REGION — The County of San Diego was selected this week to team up with a Massachusetts Institute of Technology research center for assistance on evaluating a pilot program aimed at preventing low-income seniors from becoming homeless.
The county’s Office of Evaluation, Performance and Analytics will work with the Abdul Latif Jameel Poverty Action Lab at MIT, also known as J-PAL North America.
According to a county statement, together they will design a data-based “randomized evaluation” of the county’s Shallow Rental Subsidy Program. The program is intended to keep low-income seniors from becoming homeless by paying them a rent subsidy.
“This evaluation will help us understand if senior incentives work, if they keep people housed, and give us data about how to move forward,” said Ricardo Basurto-Dávila, head of OEPA.
The rental subsidy program was approved by the county Board of Supervisors in 2022. It is managed by the Department of Homeless Solutions and Equitable Communities in the county’s Health and Human Services Agency.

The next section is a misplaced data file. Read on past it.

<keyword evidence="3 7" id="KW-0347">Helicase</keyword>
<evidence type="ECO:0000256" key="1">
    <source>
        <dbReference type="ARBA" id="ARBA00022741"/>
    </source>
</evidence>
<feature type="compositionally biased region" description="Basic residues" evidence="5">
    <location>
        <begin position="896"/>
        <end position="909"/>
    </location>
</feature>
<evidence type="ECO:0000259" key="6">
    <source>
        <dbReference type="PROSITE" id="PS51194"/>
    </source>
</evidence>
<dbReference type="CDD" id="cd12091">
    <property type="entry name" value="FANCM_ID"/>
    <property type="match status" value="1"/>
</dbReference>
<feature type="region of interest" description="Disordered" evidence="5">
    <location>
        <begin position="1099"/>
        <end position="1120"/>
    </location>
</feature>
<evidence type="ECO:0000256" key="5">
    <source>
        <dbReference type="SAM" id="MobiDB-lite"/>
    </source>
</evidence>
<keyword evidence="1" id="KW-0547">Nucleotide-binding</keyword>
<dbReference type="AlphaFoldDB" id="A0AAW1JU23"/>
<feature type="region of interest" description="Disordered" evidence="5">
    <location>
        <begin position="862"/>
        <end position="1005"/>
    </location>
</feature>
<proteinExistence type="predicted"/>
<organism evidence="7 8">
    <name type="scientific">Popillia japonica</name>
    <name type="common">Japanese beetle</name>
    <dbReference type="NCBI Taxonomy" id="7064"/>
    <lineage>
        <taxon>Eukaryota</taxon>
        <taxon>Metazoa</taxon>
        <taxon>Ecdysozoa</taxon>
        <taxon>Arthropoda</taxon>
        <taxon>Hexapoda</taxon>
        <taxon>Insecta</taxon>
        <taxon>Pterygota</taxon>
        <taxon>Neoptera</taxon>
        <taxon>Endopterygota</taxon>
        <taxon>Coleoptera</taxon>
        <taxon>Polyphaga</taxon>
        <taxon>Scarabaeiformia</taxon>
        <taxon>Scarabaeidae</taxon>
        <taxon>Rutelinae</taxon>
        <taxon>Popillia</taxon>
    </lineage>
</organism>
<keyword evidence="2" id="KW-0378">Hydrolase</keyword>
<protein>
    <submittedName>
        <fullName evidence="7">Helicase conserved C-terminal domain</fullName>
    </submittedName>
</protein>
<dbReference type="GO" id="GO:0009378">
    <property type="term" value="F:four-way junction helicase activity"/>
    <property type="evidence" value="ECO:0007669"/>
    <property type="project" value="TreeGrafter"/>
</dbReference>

According to the county, the program provides $500-a-month subsidies to the landlords of low-income seniors who are rent-burdened and at risk of becoming homeless. The subsidies are paid for 18 months.
The people in the program “were selected by a random selection process from a pool of qualified applicants.”
A simple evaluation of the program would just track the people receiving the subsidies and record how many of them were able to remain in their homes. The randomized study will also measure and compare outcomes for people who receive the subsidies against a similar group of seniors who did not receive them, the county statement reads.
“This comparison gives us more confidence that the results of the study will reflect the actual impact of the program,” Basurto-Dávila said.
San Diego County created the OEPA in 2021 to use an analytical approach to sift through the county’s collection of data.